Continued from part 1 Q: How much have you seen Toyota step up their involvement in NASCAR since they first started? DW: It's been a learning curve. Everybody who's ever been involved in NASCAR -- whether its Roger Penske or Chip Ganassi...
Continued from part 1
Q: How much have you seen Toyota step up their involvement in NASCAR since they first started?
DW: It's been a learning curve. Everybody who's ever been involved in NASCAR -- whether its Roger Penske or Chip Ganassi or Toyota -- they'll all tell you this is a little bit different league than we are all accustomed to. You do it there way. They have a really strong way of telling you that you need them more than they need you. You have to learn how to play by their rules and you have to learn how to negotiate your way through all the red tape and politics. I think that's one thing that Toyota has done a really good job with. They made themselves a part of the sport. They came in and there were some negatives to it -- but they've been in there and done a good job and shared the wealth. They have eight great teams and they didn't go out and steal anybody -- they built them from scratch. I just think that Toyota has been a model citizen for everybody to follow by the way they've come into the sport and made themselves a part of it.
Q: How difficult is it to win back-to-back titles and do you think Kurt Busch is out of the title chase after this Saturday?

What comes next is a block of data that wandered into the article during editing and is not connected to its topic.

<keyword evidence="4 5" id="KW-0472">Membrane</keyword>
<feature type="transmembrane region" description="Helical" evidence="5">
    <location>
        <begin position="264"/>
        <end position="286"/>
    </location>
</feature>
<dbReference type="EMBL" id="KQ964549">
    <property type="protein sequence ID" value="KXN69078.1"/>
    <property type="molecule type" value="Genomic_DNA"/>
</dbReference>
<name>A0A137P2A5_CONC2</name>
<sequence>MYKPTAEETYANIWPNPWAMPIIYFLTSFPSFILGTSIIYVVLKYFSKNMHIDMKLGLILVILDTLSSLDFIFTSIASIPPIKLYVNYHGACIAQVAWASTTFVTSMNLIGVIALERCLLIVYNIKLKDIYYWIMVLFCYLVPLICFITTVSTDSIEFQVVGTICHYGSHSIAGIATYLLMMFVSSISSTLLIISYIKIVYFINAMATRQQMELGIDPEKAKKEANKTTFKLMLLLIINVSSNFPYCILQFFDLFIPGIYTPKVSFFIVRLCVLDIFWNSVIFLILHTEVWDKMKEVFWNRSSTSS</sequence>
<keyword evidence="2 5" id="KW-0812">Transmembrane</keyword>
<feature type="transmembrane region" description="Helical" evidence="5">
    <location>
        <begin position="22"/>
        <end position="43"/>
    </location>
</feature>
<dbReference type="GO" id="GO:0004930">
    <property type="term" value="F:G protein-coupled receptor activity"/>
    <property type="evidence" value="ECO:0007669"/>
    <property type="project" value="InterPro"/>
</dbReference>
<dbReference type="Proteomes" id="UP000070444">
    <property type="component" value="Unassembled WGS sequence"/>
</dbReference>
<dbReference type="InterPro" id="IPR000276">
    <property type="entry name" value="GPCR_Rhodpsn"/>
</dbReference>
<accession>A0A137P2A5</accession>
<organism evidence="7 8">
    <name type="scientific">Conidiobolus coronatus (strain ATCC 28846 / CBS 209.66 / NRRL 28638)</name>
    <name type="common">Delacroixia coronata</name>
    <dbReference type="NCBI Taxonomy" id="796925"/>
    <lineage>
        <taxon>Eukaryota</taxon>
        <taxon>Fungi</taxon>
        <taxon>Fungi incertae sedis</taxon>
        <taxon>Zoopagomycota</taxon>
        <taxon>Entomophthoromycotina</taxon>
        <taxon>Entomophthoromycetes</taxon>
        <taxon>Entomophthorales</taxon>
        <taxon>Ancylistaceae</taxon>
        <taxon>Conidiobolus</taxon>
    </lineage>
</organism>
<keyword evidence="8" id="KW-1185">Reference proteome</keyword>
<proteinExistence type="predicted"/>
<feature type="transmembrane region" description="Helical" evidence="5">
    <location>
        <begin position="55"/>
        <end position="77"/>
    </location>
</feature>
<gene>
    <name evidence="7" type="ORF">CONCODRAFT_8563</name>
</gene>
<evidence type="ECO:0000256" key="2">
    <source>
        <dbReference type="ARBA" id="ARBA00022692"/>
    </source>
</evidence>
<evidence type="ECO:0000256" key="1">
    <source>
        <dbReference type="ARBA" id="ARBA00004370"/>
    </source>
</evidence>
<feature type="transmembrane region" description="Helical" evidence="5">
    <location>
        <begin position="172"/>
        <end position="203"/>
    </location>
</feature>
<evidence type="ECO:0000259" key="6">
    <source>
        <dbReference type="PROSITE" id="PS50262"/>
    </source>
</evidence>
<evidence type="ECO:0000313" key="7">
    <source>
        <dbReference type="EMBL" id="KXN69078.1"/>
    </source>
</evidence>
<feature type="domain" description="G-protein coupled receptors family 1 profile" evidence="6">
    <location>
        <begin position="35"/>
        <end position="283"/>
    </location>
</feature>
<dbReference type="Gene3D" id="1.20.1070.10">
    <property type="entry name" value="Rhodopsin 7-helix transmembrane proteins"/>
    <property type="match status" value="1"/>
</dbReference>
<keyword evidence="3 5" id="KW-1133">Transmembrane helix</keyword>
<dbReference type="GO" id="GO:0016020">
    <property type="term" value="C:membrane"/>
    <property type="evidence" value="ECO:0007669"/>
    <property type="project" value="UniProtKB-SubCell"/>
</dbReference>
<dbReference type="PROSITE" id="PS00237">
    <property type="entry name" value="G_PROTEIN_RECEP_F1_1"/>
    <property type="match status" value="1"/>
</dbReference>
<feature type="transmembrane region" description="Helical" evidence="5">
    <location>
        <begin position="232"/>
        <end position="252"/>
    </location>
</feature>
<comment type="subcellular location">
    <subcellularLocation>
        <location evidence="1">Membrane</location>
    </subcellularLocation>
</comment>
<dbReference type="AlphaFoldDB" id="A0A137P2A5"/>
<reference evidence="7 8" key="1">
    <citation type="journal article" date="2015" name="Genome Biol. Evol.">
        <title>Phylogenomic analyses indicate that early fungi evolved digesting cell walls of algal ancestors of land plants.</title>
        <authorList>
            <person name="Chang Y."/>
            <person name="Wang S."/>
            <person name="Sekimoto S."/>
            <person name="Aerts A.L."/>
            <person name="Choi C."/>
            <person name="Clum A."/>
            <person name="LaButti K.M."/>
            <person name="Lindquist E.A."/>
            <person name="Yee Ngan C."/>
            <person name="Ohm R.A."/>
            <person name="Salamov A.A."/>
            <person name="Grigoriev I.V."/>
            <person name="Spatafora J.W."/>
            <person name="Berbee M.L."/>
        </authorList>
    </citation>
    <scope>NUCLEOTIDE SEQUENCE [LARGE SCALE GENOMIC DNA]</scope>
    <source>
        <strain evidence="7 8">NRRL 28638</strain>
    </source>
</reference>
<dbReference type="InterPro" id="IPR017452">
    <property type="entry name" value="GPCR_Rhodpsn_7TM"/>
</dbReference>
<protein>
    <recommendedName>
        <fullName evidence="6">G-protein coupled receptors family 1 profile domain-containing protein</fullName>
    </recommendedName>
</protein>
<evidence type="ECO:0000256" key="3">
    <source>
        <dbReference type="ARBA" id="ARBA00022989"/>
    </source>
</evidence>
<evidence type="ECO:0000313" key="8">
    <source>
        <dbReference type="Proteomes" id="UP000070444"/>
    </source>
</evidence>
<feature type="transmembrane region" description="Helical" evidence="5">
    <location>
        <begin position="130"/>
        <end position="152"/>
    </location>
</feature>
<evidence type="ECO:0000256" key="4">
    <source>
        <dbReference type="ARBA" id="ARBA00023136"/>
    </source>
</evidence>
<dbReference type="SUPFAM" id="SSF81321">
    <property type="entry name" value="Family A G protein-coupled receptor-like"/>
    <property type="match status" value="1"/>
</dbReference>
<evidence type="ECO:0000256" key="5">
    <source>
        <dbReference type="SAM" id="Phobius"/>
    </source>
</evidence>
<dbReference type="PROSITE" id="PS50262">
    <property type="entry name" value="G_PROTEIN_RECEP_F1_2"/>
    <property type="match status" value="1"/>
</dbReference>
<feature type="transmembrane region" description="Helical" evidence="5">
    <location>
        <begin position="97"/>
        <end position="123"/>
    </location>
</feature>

DW: Well, I thought he was too far out of it until Saturday night. But, now you're 127 points back and that is manageable. He just doesn't have the luck this year that he had last year. In the two years that I won back-to-back -- and again in 1985 -- we had incredibly good luck. If we didn't win we finished second. And that's what it takes to win championships. I think the consistency of a Jimmie Johnson, or that Tony (Stewart) has had or Greg Biffle or Ryan Newman. Those guys just seem to be on it every week. They seem to be able to get those good top-five finishes. Kurt (Busch), on the other hand, it seems like it is all or nothing with him. He either runs great and finishes in the top two or three, or blows a tire and hits the wall. You can't do that and win the championship, not with just 10 races to get it done in.
Q: With the way the competition is now, is it more difficult to win back-to-back titles?
DW: The 10 race playoff deal changed everything. You worked hard to separate yourself from all the other guys all through the year and to get those big points leads so that if you did have a problem it didn't have an adverse effect on you. Now, when you go to 10 races to go and they level up the field and start all over again, a big point lead doesn't do you a whole lot of good. It looks like you're going to have a classic -- maybe Jimmie Johnson and Tony Stewart battle here. And if you look at how Jimmie Johnson faired at the end of last year, the races that he won and how he got himself from where he was to a chance of winning, it'd be hard to bet against Jimmie. Ryan (Newman), Greg (Biffle), Tony (Stewart) and Jimmie (Johnson) look like they're going to fight it out to the end to me.
Q: Talk about the challenge a driver faces when they get close to retirement. There are a lot of drivers in the NASCAR Craftsman Truck Series and the Cup Series we will see retiring soon. What are the challenges that you faced that they might face?